For many decades (maybe even for hundreds of years) Paul, who considered himself an apostle, was routinely described as a man who had “converted” to Christianity from Judaism. Virtually all of the people who described Paul in this manner are/were themselves Christians, perhaps a few agnostics/atheists—even some Jews. Scholars of how Christianity arose seemed to be primarily interested in separating Christians from Jews, although they often acknowledged that the roots of Christianity were in Judaism. In fact, The Christian “Bible” includes all of the books of the “Old Testament” with some variations between and within the Orthodox, Roman Catholic and various Protestant versions. The early Christian theologian, Marcion, wanted to omit all of the Old Testament, but he was an outlier.
In the usual versions of Paul’s history, his enemies were/are almost uniformly described as the Jews, especially the clergy (Temple priests) and later the rabbis, although the Jerusalem Temple was still in existence during Paul’s life. He lived from approximately 5 C.E. to 67 C.E., and the Temple was destroyed by the Romans in 70 C.E.
While the issue is still debated, and probably most Christians think of Paul as himself a Christian, and the Jews as his opponents, leading scholars now assert that Paul never converted, and remained a Jew for his entire life. These scholars also believe that in Paul’s theology, the enemy was not “the Jews,” but the Roman empire.
Paul describes himself as an apostle, chosen not by any man, but directly by God, as represented by His only Son, Jesus Christ. He further asserts that he is God’s apostle to the “Nations.” This word is often translated as “Gentiles,” which many take to mean as “Christians.” However, this is a rather careless analysis. In Jewish Scripture, God tells the Israelites he has chosen them as a nation of priests, a holy nation, and they are instructed to minister to the rest of the (known) world—the nations--and bring them to God.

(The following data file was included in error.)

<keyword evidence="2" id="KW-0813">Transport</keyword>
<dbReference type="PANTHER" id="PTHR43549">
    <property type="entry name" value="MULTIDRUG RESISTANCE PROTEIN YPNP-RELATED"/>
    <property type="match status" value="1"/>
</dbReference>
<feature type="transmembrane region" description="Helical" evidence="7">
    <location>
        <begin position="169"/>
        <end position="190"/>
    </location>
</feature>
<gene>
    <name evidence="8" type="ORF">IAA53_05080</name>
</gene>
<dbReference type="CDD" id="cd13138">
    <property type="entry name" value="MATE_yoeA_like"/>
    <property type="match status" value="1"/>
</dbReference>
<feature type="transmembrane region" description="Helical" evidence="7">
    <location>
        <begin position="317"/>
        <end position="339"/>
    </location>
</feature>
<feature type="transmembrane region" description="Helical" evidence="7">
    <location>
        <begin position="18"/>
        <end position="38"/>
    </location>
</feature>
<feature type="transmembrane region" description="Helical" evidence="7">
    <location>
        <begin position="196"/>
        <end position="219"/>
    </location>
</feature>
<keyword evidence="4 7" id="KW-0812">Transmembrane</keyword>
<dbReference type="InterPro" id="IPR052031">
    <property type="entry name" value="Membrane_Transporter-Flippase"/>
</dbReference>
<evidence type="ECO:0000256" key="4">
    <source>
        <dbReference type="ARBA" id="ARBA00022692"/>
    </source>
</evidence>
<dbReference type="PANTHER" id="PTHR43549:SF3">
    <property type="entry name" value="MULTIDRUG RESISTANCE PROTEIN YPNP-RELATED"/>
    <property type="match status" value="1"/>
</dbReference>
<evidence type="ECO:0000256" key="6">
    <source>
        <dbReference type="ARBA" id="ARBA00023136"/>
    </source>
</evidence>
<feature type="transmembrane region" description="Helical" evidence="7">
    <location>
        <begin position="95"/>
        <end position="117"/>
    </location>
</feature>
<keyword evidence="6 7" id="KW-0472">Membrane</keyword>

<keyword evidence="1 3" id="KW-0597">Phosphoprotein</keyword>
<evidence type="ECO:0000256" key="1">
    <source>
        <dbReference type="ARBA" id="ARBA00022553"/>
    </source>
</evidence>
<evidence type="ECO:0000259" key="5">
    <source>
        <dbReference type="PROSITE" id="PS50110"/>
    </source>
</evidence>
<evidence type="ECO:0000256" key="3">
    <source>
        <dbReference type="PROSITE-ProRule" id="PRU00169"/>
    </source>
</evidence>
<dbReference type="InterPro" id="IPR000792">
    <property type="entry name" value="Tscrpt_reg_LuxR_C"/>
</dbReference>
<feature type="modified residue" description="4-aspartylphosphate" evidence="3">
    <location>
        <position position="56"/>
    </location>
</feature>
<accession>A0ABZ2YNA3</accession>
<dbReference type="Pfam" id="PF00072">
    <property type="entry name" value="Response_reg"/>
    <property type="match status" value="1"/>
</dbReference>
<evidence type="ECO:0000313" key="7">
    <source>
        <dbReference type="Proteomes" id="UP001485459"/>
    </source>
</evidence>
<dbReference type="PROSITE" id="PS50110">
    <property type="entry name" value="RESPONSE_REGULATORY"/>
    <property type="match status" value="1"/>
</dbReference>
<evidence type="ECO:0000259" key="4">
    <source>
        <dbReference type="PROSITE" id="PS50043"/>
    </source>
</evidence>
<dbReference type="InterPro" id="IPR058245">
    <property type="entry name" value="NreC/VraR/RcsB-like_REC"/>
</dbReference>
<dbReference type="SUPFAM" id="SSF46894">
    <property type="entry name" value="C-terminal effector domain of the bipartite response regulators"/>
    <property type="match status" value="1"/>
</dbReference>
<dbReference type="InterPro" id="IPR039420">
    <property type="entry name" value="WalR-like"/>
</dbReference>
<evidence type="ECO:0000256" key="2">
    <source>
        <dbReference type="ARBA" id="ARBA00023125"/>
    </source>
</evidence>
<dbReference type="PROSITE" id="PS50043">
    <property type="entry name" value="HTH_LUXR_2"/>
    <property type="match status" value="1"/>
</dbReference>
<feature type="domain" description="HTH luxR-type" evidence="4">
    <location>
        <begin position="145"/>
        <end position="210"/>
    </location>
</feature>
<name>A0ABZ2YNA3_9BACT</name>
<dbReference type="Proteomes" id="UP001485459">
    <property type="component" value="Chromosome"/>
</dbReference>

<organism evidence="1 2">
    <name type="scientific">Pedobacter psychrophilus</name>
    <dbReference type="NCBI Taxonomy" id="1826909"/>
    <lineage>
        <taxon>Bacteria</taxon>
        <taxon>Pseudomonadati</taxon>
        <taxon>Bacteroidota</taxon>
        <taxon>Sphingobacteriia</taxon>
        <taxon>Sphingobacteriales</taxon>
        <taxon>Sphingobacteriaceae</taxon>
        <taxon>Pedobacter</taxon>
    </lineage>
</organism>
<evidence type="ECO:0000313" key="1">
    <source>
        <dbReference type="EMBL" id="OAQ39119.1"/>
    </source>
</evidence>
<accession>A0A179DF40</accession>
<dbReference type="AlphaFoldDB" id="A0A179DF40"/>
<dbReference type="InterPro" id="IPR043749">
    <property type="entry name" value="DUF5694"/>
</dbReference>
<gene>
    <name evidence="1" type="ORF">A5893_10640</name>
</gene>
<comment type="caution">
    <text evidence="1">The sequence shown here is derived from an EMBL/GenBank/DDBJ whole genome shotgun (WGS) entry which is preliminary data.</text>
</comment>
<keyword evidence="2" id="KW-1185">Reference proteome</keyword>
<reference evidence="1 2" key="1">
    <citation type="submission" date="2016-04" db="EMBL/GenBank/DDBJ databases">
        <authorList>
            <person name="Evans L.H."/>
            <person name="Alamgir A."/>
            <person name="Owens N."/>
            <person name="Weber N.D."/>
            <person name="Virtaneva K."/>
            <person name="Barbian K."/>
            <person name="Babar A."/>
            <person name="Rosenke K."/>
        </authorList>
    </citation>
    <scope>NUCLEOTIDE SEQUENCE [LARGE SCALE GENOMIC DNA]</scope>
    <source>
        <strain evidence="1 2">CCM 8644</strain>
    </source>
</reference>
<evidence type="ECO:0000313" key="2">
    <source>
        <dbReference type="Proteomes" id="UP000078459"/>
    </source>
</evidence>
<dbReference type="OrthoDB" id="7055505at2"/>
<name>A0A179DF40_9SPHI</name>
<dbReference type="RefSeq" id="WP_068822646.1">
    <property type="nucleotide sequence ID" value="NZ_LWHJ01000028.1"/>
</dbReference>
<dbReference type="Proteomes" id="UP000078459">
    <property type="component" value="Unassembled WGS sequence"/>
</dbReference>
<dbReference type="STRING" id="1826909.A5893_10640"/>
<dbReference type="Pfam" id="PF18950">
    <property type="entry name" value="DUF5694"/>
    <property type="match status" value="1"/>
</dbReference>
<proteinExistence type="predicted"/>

It is unclear whether Paul intended to bring the “Nations” directly into Israel’s covenant with God, which I believe is the correct interpretation. There are scholars (Bernard Brandon Scott) who believe there was to be a second covenant between the Nations and God, but since all of humanity is to eventually share in God’s universal kingdom, I think this is an unnecessary complication.
On the other hand, Paul believed the nations were to be exempted from some of the commandments and rules that were the obligations of the Jews. For example, circumcision was not required, nor were most of the dietary restrictions. Modern commentators often describe these rules—the 613 “commandments” as burdensome, although objective scholars in the modern era acknowledge that the Jews of Jesus’s time did not find them onerous and were pleased to have detailed instructions of how to please God. Nevertheless,
Nevertheless, it was and remains much easier to fulfill the requirements set by Paul than the more stringent standards for conversion to Judaism.
There was another major element of Paul’s teaching. The idea of apocalypticism—the world was going to end very soon and God’s judgment was about to be rendered. Those who accepted Jesus as their Lord would indeed be saved. Those who did not were doomed to eternal torment. Paul told his adherents the apocalypse was imminent--thus conversion was not only easy, it was a matter of life or death. If Paul didn’t invent Christianity, he was its greatest booster. I wonder what Jesus would think...2 billion plus converts to a religion he wouldn’t recognize.